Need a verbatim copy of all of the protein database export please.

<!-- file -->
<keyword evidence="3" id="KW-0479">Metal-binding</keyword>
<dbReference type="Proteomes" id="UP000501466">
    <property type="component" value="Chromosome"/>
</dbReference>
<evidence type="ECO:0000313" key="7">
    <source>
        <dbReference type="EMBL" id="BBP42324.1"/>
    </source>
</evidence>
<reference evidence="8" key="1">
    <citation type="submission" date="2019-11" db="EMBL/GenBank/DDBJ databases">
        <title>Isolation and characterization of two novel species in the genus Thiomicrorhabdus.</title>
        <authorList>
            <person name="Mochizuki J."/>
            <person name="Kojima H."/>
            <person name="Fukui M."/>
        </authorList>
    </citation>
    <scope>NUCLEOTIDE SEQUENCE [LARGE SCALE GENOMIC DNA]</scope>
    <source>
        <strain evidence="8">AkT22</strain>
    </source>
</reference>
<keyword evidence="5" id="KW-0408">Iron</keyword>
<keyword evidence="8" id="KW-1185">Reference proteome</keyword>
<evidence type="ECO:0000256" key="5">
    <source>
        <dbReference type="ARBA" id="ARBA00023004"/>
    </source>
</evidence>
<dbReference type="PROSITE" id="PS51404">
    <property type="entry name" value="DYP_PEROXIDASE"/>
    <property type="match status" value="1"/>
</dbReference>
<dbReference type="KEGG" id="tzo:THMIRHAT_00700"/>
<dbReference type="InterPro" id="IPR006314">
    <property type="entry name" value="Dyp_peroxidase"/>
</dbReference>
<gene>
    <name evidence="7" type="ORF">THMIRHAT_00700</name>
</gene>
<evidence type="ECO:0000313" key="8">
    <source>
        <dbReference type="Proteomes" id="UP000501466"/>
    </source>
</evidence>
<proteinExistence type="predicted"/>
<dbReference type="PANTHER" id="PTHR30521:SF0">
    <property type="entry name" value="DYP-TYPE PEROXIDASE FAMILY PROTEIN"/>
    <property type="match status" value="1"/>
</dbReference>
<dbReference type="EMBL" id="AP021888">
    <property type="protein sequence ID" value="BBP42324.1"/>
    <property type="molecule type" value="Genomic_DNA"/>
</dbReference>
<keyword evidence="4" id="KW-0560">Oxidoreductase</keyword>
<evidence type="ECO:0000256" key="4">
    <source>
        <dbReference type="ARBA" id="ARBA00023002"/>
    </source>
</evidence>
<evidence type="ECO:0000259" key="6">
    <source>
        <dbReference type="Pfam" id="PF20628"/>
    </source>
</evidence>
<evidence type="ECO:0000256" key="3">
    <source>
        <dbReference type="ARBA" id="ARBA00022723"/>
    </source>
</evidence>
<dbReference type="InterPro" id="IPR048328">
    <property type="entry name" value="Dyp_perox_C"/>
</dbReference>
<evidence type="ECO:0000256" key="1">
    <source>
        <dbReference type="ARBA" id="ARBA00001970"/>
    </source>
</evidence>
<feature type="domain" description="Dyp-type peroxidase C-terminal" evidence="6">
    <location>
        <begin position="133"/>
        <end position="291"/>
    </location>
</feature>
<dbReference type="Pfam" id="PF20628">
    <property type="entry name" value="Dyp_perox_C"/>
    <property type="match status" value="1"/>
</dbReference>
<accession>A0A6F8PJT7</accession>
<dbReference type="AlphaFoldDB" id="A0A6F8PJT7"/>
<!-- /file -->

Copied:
<keyword evidence="3" id="KW-0479">Metal-binding</keyword>
<dbReference type="Proteomes" id="UP000501466">
    <property type="component" value="Chromosome"/>
</dbReference>
<evidence type="ECO:0000313" key="7">
    <source>
        <dbReference type="EMBL" id="BBP42324.1"/>
    </source>
</evidence>
<reference evidence="8" key="1">
    <citation type="submission" date="2019-11" db="EMBL/GenBank/DDBJ databases">
        <title>Isolation and characterization of two novel species in the genus Thiomicrorhabdus.</title>
        <authorList>
            <person name="Mochizuki J."/>
            <person name="Kojima H."/>
            <person name="Fukui M."/>
        </authorList>
    </citation>
    <scope>NUCLEOTIDE SEQUENCE [LARGE SCALE GENOMIC DNA]</scope>
    <source>
        <strain evidence="8">AkT22</strain>
    </source>
</reference>
<keyword evidence="5" id="KW-0408">Iron</keyword>
<keyword evidence="8" id="KW-1185">Reference proteome</keyword>
<evidence type="ECO:0000256" key="5">
    <source>
        <dbReference type="ARBA" id="ARBA00023004"/>
    </source>
</evidence>
<dbReference type="PROSITE" id="PS51404">
    <property type="entry name" value="DYP_PEROXIDASE"/>
    <property type="match status" value="1"/>
</dbReference>
<dbReference type="KEGG" id="tzo:THMIRHAT_00700"/>
<dbReference type="InterPro" id="IPR006314">
    <property type="entry name" value="Dyp_peroxidase"/>
</dbReference>
<gene>
    <name evidence="7" type="ORF">THMIRHAT_00700</name>
</gene>
<evidence type="ECO:0000313" key="8">
    <source>
        <dbReference type="Proteomes" id="UP000501466"/>
    </source>
</evidence>
<proteinExistence type="predicted"/>
<dbReference type="PANTHER" id="PTHR30521:SF0">
    <property type="entry name" value="DYP-TYPE PEROXIDASE FAMILY PROTEIN"/>
    <property type="match status" value="1"/>
</dbReference>
<dbReference type="EMBL" id="AP021888">
    <property type="protein sequence ID" value="BBP42324.1"/>
    <property type="molecule type" value="Genomic_DNA"/>
</dbReference>
<keyword evidence="4" id="KW-0560">Oxidoreductase</keyword>
<evidence type="ECO:0000256" key="4">
    <source>
        <dbReference type="ARBA" id="ARBA00023002"/>
    </source>
</evidence>
<evidence type="ECO:0000259" key="6">
    <source>
        <dbReference type="Pfam" id="PF20628"/>
    </source>
</evidence>
<evidence type="ECO:0000256" key="3">
    <source>
        <dbReference type="ARBA" id="ARBA00022723"/>
    </source>
</evidence>
<dbReference type="InterPro" id="IPR048328">
    <property type="entry name" value="Dyp_perox_C"/>
</dbReference>
<evidence type="ECO:0000256" key="1">
    <source>
        <dbReference type="ARBA" id="ARBA00001970"/>
    </source>
</evidence>
<feature type="domain" description="Dyp-type peroxidase C-terminal" evidence="6">
    <location>
        <begin position="133"/>
        <end position="291"/>
    </location>
</feature>
<dbReference type="Pfam" id="PF20628">
    <property type="entry name" value="Dyp_perox_C"/>
    <property type="match status" value="1"/>
</dbReference>
<accession>A0A6F8PJT7</accession>
<dbReference type="AlphaFoldDB" id="A0A6F8PJT7"/>